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The Future Of American Soccer Has Germany In Its Rear-View Window

The US men’s soccer team got a gem when John Brooks accepted an invite to play in its Aug.

The US men’s soccer team got a gem when John Brooks accepted an invite to play in its Aug. 14th friendly against Bosnia and Herzegovina. Brooks is a 20-year-old, 6’4 central defender with talented enough foot skills to play as a midfielder. There are not many players in the world with his abilities, so the fact that he’s representing the United States should have fans celebrating even more than the team’s 4-3 win against the Bosnians.

Brooks isn’t a full-blooded American. In fact, he was born to an African-American serviceman and German mother — giving him dual citizenship — and raised in Berlin. Per FIFA rules, he had the option to play for either country, and after both nations courted him, Brooks decided to roll with the United States over the European juggernaut. As shocking as it may sound for those who don’t follow the national team, this isn’t the first time this has happened, and it definitely won’t be the last.

Watching the US national team on its recent 12-game winning streak under German-born coach Jurgen Klinsmann, there is a mystifying connection between the team’s development and its influx of German-American blood. John Brooks is the newest product coming from the deep pipeline of German-American talent.

That same pipeline also produced versatile left midfielder Fabian Johnson, powerful striker Terrence Boyd, and gritty defensive midfielders Jermaine Jones and Danny Williams. Jones and Johnson will be significant players for the team’s World Cup campaign, while Boyd and Williams are also likely to earn a spot for Brazil 2014.


They are all half-black military brats, raised in Germany and bred through the German soccer system. Surprised? Well, the explanation isn’t so far-fetched. The phenomenon is an offspring of American history, dating back to the Cold War.


The US soccer team reminds us how our race relations differ from other nations. As Jones and Williams explained in their German accent, their skin color makes them feel more comfortable as an American citizen. Germany doesn’t consider race in its census, and the racial homogeneity of the country leads to some skepticism toward non-whites. On the other hand, the same questions don’t exist in the same degree in the United States. Without a doubt, racial tension still exists here, but, as former US U-20 soccer coach Thomas Rongen explained, our country’s diversity fosters a better sense of belonging as a citizen.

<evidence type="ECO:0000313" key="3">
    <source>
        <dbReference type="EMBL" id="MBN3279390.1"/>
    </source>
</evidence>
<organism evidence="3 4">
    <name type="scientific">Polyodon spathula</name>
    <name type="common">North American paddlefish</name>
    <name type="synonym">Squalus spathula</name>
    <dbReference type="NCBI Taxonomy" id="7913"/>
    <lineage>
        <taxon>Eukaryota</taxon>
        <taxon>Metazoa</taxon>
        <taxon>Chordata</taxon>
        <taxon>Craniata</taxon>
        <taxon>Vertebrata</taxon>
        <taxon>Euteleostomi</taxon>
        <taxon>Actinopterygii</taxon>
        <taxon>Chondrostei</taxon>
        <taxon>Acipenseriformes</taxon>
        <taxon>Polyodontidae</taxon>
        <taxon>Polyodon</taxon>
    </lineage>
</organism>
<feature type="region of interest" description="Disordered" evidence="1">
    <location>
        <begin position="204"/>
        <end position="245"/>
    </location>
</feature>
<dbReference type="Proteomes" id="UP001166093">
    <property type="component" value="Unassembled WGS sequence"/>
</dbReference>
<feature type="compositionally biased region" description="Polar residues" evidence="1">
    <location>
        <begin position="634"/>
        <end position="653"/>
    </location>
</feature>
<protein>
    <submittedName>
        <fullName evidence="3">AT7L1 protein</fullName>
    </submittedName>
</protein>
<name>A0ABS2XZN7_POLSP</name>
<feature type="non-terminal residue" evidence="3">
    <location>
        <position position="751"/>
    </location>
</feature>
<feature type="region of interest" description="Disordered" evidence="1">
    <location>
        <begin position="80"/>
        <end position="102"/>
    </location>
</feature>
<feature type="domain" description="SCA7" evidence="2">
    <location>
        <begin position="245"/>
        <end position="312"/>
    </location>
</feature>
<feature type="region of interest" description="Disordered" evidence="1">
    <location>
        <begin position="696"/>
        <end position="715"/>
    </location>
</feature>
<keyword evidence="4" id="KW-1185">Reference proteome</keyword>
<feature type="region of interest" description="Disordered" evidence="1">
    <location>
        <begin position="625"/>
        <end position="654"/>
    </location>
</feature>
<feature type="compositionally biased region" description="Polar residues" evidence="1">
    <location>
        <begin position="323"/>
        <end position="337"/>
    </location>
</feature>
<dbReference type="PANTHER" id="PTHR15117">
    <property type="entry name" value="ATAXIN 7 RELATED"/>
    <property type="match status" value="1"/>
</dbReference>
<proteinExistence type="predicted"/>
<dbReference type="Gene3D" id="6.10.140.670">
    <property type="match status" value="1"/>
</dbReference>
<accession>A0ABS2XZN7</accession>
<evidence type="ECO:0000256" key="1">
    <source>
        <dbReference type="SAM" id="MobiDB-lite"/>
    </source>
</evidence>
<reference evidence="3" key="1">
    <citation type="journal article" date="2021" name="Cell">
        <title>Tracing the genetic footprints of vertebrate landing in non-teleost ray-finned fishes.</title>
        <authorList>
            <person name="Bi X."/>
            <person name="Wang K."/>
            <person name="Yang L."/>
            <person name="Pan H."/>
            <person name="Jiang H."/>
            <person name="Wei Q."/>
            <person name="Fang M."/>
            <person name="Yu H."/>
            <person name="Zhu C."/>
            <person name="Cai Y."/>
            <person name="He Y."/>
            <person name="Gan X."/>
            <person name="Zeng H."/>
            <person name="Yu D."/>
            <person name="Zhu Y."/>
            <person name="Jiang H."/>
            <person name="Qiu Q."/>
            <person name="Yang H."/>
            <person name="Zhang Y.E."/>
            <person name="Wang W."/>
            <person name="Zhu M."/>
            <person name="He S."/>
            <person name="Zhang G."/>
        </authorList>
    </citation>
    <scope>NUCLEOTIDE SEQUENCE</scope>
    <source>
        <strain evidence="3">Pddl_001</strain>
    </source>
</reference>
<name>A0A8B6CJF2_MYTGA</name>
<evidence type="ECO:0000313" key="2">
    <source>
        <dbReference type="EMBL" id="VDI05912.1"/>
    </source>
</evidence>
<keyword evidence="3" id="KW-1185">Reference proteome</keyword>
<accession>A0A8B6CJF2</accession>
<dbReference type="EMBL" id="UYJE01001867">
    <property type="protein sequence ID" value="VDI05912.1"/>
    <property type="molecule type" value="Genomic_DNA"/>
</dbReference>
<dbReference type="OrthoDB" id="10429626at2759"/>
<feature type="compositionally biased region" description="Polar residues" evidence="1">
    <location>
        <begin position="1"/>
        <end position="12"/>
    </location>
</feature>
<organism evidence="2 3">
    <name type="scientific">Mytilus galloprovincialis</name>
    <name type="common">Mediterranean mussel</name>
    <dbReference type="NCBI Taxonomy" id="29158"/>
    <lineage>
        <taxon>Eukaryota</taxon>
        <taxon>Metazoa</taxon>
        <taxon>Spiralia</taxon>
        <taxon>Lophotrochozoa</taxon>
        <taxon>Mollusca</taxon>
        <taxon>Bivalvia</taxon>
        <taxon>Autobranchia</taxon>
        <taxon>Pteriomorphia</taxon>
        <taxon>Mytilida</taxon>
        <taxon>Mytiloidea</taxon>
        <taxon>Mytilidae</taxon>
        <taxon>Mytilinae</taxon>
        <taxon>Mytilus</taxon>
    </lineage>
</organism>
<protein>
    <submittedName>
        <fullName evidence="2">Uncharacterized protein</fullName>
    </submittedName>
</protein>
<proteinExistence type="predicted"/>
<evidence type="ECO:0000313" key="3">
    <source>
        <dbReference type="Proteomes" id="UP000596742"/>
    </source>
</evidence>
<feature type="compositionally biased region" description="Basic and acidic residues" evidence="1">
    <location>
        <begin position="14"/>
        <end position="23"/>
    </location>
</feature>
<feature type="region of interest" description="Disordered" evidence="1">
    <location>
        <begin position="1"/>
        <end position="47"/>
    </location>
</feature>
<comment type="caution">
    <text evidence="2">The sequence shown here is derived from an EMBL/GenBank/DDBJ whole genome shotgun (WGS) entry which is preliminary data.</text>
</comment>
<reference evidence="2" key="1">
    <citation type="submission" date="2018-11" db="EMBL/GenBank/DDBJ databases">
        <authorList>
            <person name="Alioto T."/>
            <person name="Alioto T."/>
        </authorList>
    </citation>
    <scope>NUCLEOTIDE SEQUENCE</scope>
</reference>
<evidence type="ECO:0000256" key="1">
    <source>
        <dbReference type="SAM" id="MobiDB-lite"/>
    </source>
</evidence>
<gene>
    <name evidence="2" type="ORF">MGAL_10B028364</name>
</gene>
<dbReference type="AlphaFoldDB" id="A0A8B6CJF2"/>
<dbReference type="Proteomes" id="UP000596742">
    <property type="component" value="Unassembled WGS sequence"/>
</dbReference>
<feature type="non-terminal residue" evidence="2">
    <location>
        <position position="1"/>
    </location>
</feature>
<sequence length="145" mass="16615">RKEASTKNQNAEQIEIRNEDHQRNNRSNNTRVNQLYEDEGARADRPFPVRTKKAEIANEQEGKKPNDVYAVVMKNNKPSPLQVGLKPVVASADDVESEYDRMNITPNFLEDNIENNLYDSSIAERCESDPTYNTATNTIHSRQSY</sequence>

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“It’s what America is all about,” Rongen said in a 2011 New York Times article. “It’s a melting pot, anyway.”     

That doesn’t mean Germany refuses to embrace non-white players on its national team. Many players of African descent have played on Germany before. The most recent example is Ghanaian-German Jerome Boateng, a defender who plays for defending Champions League winners Bayern Munich and is a regular member of the national team. Soccer related factors — where talent will always have the final say — contribute to the decisions of those with mixed heritage.


Depending on the player’s preferences, he may choose to play for a better team or one where he will get more playing time. The German-American players on the US would have a harder time breaking into Germany’s setup, and the opportunity to make an impact for a team that can still make a decent run in the World Cup is a hard one to pass up. These guys are athletes and the pride they have as competitors is, at times, even stronger than their pride as citizens. Either way, they are hungry for respect, especially from their German peers.